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To address the “declining physical standards among officers” in the Indian Army and the “rise of lifestyle diseases,” a new policy has been implemented. This policy not only imposes punitive action for overweight personnel with “no improvement within 30 days” but also introduces additional tests to the existing ones, requiring the maintenance of an Army Physical Fitness Assessment card (APAC) for each individual.

The recent change designates a Brigadier rank officer as the presiding officer, replacing the previous structure where a Commanding officer handled quarterly tests, and each personnel maintained an APAC card.

According to sources, a letter sent to all commands outlined that this new policy aims for uniformity in the testing process, addressing issues like officers being physically unfit or obese during courses, foreign postings, and the rise of lifestyle diseases.

Present norms involve quarterly BPET and PPT tests, covering various physical activities. In the Battle Physical Efficiency Test, individuals must complete a 5 km run, a 60-metre sprint, climbing using a horizontal rope, climbing using a vertical rope, and crossing over a 9 feet ditch within a specified time based on age. Meanwhile, the Physical Proficiency Test includes a set of exercises such as a 2.4 km run, 5 m shuttle, push-ups, chin-ups, sit-ups, and a 100-metre sprint. The swimming test is conducted only where facilities are available.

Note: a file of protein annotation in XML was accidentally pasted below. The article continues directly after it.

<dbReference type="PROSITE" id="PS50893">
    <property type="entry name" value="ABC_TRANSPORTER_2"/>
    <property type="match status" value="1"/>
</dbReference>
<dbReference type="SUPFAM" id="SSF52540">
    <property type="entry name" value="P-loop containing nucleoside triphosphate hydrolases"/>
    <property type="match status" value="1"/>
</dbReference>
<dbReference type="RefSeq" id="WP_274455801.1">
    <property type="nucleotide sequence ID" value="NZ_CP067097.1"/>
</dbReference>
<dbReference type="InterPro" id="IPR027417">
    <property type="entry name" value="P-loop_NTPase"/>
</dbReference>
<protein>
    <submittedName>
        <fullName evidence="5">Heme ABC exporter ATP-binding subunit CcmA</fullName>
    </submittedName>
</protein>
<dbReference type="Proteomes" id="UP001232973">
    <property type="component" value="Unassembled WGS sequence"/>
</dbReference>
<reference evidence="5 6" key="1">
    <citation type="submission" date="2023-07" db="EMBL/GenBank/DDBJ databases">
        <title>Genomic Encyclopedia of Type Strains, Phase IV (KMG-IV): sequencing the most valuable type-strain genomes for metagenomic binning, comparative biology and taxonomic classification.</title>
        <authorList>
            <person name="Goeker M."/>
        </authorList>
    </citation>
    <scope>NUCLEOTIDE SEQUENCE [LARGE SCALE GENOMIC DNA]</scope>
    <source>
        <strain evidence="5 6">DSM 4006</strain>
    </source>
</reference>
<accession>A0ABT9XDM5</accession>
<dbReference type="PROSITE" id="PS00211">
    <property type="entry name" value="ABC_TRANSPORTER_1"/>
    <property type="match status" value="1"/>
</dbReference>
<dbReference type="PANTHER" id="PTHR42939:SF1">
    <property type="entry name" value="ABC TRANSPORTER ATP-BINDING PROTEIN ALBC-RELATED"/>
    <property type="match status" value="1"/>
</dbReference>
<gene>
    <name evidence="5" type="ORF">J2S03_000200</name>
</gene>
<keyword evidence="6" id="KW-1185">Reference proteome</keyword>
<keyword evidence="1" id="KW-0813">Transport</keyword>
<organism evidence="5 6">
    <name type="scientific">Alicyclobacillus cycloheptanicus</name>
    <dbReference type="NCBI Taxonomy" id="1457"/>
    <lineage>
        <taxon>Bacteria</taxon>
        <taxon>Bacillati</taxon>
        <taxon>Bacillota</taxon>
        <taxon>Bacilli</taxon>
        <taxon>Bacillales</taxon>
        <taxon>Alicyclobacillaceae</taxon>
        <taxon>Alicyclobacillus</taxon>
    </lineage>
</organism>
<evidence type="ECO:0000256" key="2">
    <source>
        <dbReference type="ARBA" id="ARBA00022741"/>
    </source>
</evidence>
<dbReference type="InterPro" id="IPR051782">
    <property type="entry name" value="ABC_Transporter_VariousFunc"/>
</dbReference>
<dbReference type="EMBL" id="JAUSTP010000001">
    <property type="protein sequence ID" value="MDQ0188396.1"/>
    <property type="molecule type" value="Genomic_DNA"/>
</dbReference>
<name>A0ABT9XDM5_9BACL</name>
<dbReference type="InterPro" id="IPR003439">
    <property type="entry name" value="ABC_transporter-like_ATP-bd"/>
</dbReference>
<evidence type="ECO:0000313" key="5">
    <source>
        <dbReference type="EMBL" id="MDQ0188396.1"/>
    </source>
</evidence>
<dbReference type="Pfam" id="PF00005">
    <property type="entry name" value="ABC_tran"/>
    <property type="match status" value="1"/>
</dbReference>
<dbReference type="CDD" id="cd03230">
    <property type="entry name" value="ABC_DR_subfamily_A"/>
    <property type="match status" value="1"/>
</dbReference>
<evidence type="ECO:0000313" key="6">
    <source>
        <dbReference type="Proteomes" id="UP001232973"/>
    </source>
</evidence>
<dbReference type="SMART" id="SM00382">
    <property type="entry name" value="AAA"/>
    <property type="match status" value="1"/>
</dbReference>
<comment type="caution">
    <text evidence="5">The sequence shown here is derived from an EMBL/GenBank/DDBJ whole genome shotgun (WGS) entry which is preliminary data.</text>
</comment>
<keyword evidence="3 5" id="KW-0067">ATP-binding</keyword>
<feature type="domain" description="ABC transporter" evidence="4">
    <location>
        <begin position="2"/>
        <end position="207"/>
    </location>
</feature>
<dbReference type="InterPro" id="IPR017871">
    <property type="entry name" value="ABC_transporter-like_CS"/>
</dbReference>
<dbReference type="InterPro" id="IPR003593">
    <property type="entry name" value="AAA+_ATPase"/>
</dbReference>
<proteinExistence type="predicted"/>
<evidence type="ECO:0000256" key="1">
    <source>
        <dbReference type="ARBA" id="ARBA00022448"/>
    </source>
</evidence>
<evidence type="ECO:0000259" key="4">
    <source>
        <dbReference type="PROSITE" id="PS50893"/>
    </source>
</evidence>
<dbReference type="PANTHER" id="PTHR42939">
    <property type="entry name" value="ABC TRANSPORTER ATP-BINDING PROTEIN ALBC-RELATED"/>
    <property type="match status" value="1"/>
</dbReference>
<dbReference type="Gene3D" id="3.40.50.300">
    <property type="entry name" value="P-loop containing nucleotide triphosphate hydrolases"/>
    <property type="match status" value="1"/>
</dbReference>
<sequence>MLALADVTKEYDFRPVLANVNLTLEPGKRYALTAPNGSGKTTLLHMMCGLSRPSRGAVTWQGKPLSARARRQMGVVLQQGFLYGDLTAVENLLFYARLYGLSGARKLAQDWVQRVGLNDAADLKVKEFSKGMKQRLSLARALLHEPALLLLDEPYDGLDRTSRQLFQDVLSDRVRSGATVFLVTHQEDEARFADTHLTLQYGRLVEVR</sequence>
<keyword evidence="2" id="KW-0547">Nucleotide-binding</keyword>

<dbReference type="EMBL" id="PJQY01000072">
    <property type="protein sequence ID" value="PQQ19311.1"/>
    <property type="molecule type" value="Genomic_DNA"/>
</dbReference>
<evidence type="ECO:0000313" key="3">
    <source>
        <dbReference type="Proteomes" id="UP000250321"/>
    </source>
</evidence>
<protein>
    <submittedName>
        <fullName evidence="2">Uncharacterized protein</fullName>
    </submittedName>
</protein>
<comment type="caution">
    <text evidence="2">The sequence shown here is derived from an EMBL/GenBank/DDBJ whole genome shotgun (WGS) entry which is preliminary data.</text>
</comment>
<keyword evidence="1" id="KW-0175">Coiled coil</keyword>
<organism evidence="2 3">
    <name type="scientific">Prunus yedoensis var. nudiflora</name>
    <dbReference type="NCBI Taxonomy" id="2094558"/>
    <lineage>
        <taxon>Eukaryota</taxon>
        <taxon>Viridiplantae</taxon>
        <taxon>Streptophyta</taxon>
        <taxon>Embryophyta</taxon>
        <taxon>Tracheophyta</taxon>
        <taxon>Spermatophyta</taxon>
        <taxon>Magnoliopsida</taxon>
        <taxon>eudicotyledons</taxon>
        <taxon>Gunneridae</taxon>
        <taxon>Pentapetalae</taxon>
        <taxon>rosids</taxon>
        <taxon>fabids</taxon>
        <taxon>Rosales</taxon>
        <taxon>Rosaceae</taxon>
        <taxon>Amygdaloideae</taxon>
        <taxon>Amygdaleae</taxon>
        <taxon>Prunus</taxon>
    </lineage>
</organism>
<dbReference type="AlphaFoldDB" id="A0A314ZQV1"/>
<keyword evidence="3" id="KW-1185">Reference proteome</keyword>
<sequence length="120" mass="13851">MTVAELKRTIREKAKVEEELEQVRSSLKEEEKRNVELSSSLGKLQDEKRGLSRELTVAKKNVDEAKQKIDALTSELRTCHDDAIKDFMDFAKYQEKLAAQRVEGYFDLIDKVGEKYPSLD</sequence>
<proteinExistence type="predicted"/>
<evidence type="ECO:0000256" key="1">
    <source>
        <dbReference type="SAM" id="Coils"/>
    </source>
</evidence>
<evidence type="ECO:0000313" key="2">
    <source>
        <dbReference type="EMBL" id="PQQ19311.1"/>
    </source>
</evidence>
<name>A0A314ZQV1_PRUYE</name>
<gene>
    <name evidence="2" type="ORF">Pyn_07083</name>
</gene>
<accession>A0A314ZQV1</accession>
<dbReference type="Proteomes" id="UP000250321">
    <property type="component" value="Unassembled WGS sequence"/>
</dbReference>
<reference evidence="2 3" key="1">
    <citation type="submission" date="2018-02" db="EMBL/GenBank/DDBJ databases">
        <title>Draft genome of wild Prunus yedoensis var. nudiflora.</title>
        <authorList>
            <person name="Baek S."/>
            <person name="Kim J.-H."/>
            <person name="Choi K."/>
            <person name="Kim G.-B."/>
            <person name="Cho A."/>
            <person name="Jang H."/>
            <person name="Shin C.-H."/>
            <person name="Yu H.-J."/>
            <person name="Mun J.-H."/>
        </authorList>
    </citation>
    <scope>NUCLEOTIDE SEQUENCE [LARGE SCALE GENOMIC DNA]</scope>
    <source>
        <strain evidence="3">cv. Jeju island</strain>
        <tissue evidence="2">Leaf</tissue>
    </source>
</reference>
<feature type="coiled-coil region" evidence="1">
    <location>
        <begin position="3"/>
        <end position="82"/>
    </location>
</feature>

Physical standards falling, Army introduces new fitness protocol

The results are currently included in the Annual Confidential Report (ACR) on an annual basis, maintained by the Commanding Officer (CO).

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Under the new guidelines, officers up to the rank of Brigadier will preside over the Board of Officers, conducting quarterly assessments led by a minimum rank of a Brigadier, with two Colonels and a Medical Officer (MO).

In addition to the existing quarterly BPET and PPT, a 10 km speed march and 32 km route march every six months have been added, along with an annual 50-meter swimming proficiency test.

All personnel will maintain an Army Physical Fitness Assessment Card, and test results must be submitted within 24 hours to track progress.

For those failing to meet physical standards and falling into the “overweight” category, a written counseling will be given, followed by a 30-day improvement period, including curtailment of leave and TD courses, as per the new guidelines.

The guidelines emphasize potential actions under Army Regulation (AR) 15 and Army Act (AA) 22 for those failing the assessments. Overweight officers will receive written directions to reduce weight within 30 days, and APACs will be linked to the officers’ ACR.

A senior officer in the Army affirmed the development, stating that the “new guidelines were required due to declining fitness standards and are an appreciable move.”

Army PRO in Delhi, Col Sudhir Chamoli, when contacted, declined to comment or provide further details on the new fitness guidelines for the army.

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